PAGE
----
Was Malky lying? No, but she wasn’t telling the whole truth either and by omitting certain facts, the truth of the event was distorted. This part of the oath protects against this possibility, the possibility of omission.

The possibility of unwarranted and doubtful additions

  1. “Do you swear to tell nothing but the truth?”- Sometimes a person says the truth but in order to make the story more cohesive, credible or exciting he will embellish it with his own “facts” that he assumes to be true. These additions, however, can actually distort the truth. This part of the oath protects against this scenario, that is, the possibility of unwarranted and doubtful additions.

    We see from the above that a person can distort the truth even when he is not lying. This can be done by strategically leaving information out (omissions) or by adding in extras that don’t belong there (commissions). There is yet one more way where distortions can occur. This includes:

The possibility of interpreting events negatively

  1. Interpretations – The conversations of most people are not based on facts but rather on their particular perceptions and interpretations of events. When you listen to and believe in a person’s remarks, you are actually only accepting his or her particular perceptions and interpretations and not the real and established facts. These interpretations may be only half- true. There may be alternative interpretations that may be much more accurate and true. They therefore lack true credibility and to believe in them is identical to believing in something that may not be completely true.

Hearing one side of the story

A special case of this type of distortion is when you listen to and believe in only one side of the story. All disputes and disagreements between people are rooted in the ways that each one sees things. Rarely is one view totally correct and the other totally false. There is almost always some truth to both. When someone tells you about someone’s negative behavior towards him, it is only his opinion of that person’s behavior. There is always another side to the story, that of the other person. To believe one side without knowing the other side is to risk believing only a partial truth. The other side must also be known in order to obtain the whole truth of a conflict.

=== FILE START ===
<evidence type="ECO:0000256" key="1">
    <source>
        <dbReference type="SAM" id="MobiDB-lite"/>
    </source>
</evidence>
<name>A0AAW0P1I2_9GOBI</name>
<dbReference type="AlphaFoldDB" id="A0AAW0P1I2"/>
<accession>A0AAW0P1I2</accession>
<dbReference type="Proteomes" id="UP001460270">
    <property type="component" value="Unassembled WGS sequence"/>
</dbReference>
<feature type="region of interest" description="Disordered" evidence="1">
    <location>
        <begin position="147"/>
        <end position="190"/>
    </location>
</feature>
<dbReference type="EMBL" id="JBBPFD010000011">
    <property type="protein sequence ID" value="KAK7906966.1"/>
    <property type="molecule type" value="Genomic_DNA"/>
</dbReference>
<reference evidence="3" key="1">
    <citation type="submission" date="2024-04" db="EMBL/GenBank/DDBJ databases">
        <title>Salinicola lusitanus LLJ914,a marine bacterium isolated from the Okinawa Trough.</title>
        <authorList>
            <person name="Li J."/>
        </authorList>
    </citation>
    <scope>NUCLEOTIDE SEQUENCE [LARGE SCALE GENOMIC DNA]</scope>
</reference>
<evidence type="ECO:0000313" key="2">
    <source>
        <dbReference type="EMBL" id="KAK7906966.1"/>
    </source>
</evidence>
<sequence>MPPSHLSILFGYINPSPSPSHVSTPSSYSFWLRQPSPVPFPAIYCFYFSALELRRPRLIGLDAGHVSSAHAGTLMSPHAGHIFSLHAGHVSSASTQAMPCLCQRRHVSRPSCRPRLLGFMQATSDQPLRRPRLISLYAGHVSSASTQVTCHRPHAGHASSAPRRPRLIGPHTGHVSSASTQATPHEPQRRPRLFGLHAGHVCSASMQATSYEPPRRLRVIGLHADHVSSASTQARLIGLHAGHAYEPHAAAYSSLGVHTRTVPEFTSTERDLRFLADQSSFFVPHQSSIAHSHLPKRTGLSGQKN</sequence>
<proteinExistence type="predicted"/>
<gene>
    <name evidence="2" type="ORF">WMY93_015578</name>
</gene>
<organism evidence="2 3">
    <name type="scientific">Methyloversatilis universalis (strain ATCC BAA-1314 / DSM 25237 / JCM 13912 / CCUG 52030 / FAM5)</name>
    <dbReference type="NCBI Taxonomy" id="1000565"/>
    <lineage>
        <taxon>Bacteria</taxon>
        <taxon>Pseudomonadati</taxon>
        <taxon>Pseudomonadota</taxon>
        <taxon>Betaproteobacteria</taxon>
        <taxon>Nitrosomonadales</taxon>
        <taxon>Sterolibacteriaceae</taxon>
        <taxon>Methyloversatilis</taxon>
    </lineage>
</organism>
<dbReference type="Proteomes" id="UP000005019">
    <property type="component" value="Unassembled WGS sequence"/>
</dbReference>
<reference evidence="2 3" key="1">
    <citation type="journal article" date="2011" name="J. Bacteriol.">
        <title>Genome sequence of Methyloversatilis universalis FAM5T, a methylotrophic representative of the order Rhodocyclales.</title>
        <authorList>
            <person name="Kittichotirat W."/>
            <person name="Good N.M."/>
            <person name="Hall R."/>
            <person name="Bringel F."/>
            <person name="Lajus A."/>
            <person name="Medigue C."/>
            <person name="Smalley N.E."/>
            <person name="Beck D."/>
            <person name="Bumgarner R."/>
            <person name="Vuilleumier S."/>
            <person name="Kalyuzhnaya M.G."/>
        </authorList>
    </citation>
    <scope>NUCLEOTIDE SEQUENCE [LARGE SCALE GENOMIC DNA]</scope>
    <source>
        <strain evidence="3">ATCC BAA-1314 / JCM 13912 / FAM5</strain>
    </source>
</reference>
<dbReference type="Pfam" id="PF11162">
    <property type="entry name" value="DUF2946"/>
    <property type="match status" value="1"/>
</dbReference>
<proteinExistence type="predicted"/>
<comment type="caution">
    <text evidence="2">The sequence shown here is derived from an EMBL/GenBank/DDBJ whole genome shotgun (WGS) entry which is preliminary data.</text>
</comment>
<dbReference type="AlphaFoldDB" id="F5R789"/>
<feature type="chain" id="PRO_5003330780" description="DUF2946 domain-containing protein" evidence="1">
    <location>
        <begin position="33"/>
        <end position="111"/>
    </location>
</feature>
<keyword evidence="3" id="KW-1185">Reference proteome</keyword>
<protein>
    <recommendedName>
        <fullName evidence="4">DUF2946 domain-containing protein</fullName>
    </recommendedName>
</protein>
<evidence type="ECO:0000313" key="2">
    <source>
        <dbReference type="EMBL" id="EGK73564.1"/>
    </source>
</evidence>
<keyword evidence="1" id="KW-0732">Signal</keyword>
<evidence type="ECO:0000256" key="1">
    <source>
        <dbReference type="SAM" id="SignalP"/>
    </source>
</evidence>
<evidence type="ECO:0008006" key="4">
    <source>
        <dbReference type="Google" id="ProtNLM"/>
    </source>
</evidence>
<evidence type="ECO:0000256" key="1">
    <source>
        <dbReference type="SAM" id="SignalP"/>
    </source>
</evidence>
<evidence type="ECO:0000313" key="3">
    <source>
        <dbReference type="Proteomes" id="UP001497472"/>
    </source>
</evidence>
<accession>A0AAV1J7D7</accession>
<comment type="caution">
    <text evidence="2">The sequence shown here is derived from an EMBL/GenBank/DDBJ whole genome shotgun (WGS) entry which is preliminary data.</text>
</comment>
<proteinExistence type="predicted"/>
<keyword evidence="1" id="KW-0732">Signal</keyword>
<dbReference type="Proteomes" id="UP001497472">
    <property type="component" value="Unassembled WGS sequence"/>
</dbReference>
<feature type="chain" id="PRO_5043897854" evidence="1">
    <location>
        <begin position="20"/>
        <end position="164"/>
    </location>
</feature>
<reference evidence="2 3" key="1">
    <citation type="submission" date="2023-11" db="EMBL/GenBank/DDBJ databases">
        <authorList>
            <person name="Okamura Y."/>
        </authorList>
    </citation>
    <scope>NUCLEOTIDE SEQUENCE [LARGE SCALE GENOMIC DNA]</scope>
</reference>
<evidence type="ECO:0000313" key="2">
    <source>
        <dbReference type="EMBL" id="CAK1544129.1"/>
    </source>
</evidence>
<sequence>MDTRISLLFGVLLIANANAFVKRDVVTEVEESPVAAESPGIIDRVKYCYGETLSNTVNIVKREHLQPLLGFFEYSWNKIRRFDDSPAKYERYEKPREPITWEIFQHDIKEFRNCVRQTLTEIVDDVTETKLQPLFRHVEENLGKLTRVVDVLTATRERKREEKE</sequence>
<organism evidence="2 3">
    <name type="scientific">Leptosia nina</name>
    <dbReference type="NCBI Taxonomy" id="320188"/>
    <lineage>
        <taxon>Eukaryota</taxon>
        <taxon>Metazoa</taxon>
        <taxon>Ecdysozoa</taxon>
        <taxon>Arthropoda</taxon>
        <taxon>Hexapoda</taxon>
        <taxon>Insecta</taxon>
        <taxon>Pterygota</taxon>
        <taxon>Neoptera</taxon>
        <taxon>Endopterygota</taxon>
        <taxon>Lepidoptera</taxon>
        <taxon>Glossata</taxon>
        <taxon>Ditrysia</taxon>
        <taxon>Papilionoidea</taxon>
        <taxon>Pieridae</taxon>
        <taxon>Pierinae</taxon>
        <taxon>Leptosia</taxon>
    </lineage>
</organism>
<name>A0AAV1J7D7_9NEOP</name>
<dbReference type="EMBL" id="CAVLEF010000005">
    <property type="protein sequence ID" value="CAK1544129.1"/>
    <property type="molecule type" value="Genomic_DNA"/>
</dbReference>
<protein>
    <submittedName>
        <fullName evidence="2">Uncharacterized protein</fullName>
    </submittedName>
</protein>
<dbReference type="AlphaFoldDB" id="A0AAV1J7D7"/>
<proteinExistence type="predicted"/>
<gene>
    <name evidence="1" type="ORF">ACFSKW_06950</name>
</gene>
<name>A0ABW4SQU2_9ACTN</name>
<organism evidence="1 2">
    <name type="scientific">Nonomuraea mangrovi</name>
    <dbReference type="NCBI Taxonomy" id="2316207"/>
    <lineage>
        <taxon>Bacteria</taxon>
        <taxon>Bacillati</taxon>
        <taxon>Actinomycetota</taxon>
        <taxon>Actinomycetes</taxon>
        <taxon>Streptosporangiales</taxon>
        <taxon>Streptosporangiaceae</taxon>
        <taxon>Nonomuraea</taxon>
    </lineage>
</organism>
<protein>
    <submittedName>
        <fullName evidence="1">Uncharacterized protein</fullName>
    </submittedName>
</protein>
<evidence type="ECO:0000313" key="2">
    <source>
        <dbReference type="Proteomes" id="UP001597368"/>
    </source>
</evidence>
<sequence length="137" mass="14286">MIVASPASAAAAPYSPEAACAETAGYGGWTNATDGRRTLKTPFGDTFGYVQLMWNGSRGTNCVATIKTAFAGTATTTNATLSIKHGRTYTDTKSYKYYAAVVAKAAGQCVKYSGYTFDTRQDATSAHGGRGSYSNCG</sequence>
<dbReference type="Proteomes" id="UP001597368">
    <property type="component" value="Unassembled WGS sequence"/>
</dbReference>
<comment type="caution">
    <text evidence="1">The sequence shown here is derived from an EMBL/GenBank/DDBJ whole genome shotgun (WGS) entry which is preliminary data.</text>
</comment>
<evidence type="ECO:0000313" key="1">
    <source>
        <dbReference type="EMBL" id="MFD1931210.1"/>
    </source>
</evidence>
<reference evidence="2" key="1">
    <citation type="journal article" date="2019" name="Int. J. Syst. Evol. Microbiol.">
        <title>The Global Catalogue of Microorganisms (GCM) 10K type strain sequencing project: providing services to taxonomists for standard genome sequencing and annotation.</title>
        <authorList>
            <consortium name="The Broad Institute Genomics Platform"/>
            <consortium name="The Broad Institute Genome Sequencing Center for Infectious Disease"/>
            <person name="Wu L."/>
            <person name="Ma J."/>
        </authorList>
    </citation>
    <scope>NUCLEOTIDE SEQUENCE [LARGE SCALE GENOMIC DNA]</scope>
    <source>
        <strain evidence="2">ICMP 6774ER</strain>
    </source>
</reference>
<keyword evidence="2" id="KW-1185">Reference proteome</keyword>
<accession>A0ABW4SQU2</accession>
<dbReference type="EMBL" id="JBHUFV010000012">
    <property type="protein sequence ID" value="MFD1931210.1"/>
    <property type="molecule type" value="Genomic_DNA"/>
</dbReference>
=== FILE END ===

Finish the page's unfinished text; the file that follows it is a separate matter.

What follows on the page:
It is now clear why believing Loshon Hora or Rechilus is prohibited. Whenever you hear such a statement it may lack credibility because,

  • The person may be lying.
  • He may have omitted important details that could change the impression.
  • He may have added assumed details that distort the truth.
  • He may be interpreting the event in such a way as to be negative
  • It may be only one side of the story.

Two circumstances when one is permitted to believe Loshon Hora

Only if you are willing to investigate the events behind the remarks can you know the truth of them. Otherwise they must remain in doubt. There are two circumstances, however, when you can believe the Loshon Hora you hear from a speaker without any investigation (we are assuming that you have permission to listen in the first place).

  1. The first is where the speaker is talking Loshon Hora only about himself and does not include anyone else.
  2. The second is where you have also experienced personally, the identical situation being described with the person being talked about and you can therefore verify what the speaker is saying based on your own observations.